Enjoying the Operatic Voice: A Neuropsychoanalytic Exploration of the Operatic Reception Experience
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There has been a long-standing and mutually-informing association between psychoanalysis, literature and the arts. Surprisingly, given the oral/aural basis of the ‘talking cure’, music has largely been overlooked by psychoanalysis. Notably, neuroscientific research investigating music reception and production has been steadily increasing in range and scope over the years. However, in order to avoid confounding factors, empirical studies have focused primarily on non-vocal music. Remarkably, operatic vocal music has not featured prominently in either field. Yet the multi-dimensional, multi-layered nature of opera, which fuses together a number of different arts, would appear to provide fertile soil for both disciplines.
This book aims to fill that gap, providing a stepping stone for further research. It leverages the individual strengths of psychoanalysis and neuroscience both separately and jointly as the inter-discipline of neuropsychoanalysis. By combining various theories of mind with knowledge about music processing in the brain, this book comprehensively examines the operatic reception experience, providing an account in subjective as well as objective terms. It explores the bittersweet enjoyment of operatic vocal music, which can literally move an operaphile to tears. The explanation for this may be found in a number of subjective dynamics that are unique to the reception of opera, rather than in any distinct objective neural processes, which are common to the reception of all music. These subjective dynamics, which are recruited during neural processing, are triggered by the equally unique features of the operatic voice, in combination with a number of auxiliary elements that are specific to opera. This book will be of interest to academics in a broad range of science and arts disciplines related to music perception and performance, such as music psychology and operatic performance. It may also appeal to passionate operaphiles who wish to understand what drives their addiction!
Foreword by Alexander Carpenter
Chapter 1 Setting the scene
Chapter 2 A (very) concise history of opera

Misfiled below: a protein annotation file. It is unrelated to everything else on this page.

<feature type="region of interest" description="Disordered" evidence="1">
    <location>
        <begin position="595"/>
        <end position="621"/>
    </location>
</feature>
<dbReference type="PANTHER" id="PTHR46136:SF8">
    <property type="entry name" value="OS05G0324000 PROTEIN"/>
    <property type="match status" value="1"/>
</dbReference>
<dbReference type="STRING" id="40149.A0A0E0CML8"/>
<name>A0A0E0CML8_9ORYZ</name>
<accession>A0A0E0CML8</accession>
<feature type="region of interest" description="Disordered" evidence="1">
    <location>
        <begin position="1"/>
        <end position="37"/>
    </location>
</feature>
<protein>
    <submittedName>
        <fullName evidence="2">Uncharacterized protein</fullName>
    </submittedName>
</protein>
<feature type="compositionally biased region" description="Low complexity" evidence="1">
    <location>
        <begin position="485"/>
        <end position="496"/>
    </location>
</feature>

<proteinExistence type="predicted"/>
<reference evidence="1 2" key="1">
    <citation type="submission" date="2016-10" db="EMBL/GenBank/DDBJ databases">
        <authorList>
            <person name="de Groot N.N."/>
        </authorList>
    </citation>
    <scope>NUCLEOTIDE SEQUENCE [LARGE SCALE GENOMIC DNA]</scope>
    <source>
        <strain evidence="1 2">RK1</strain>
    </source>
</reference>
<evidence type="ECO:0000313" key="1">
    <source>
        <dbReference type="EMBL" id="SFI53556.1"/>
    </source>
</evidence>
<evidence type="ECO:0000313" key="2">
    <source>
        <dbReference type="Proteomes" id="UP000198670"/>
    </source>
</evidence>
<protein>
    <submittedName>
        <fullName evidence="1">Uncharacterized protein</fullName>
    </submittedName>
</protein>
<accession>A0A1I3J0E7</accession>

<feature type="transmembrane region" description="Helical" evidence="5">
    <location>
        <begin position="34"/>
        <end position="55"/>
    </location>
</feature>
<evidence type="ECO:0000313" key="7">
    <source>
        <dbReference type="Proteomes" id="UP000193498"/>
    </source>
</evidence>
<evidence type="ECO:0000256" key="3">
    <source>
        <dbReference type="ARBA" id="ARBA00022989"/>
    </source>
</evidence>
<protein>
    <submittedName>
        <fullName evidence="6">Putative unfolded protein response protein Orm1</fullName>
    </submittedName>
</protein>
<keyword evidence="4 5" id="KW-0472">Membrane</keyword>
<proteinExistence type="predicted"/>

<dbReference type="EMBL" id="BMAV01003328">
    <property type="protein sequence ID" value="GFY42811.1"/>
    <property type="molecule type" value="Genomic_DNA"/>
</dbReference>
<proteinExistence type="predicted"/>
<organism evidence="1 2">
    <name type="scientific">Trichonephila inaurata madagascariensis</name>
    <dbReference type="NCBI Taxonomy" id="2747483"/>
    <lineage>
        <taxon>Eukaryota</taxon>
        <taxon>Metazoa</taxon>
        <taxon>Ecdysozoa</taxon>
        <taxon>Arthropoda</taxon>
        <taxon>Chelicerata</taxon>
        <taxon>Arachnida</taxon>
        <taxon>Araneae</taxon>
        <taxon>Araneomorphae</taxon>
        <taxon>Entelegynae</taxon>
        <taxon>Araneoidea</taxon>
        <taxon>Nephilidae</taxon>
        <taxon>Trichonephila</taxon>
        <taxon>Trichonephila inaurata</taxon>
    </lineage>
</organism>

Chapter 3 The historical tension between words and music in opera – Prima la musica o le parole?
Chapter 4 The ‘layers’ of opera
Chapter 5 Feminism, queer theory, gender and opera
Chapter 6 Opera at the nexus of psychoanalysis and the neurosciences (neuropsychoanalysis)
Part I - Psychoanalysis
Chapter 7 Opera and psychoanalysis
Chapter 8 Applying psychoanalysis to music – some considerations
Chapter 9 The voice and the gaze
Chapter 10 The big ‘O’ in opera
Chapter 11 Symbolic, Imaginary and Real
Chapter 12 The operatic voice and the fetish
Chapter 13 The transitional experience of opera
Part II - Neuroscience
Chapter 14 Music and (neuro)science
Chapter 15 The origins of music and singing
Chapter 16 Music: culture, society, language and memory
Chapter 17 The overlap between the neural processing of music and language
Chapter 18 How music is processed in the brain and enjoyed
Chapter 19 The music and emotion debate
Chapter 20 Music, emotion, gender and sexuality
Part III - Neuropsychoanalysis
Chapter 21 The duet between psychoanalysis and neuroscience
Chapter 22 What is the origin and nature of the powerful emotional response that is evoked in some listeners by the operatic voice?
Chapter 23 Does enjoyment of the operatic voice have something erotic about it?
Chapter 24 The reception of the operatic voice: from the neural processing of acoustic input to the subjective experience of vocal jouissance – a theoretical formulation
Chapter 25 Grand finale
Carlo Zuccarini holds a PhD in Psychology and an MA in Psychoanalysis and Contemporary Society, both from Brunel University in London. This book is based on his doctoral research. He is an independent scholar, and his research interests include psychoanalysis, in particular, applied to operatic performance and the singing voice and music psychology/neuropsychology. He has presented his research on the reception of the operatic voice at conferences in England and Austria, including the Mozart & Science conference in Vienna. In addition to combining his research with his long-standing passion for opera, he is an established translator specialising in psychoanalysis, psychology and medicine.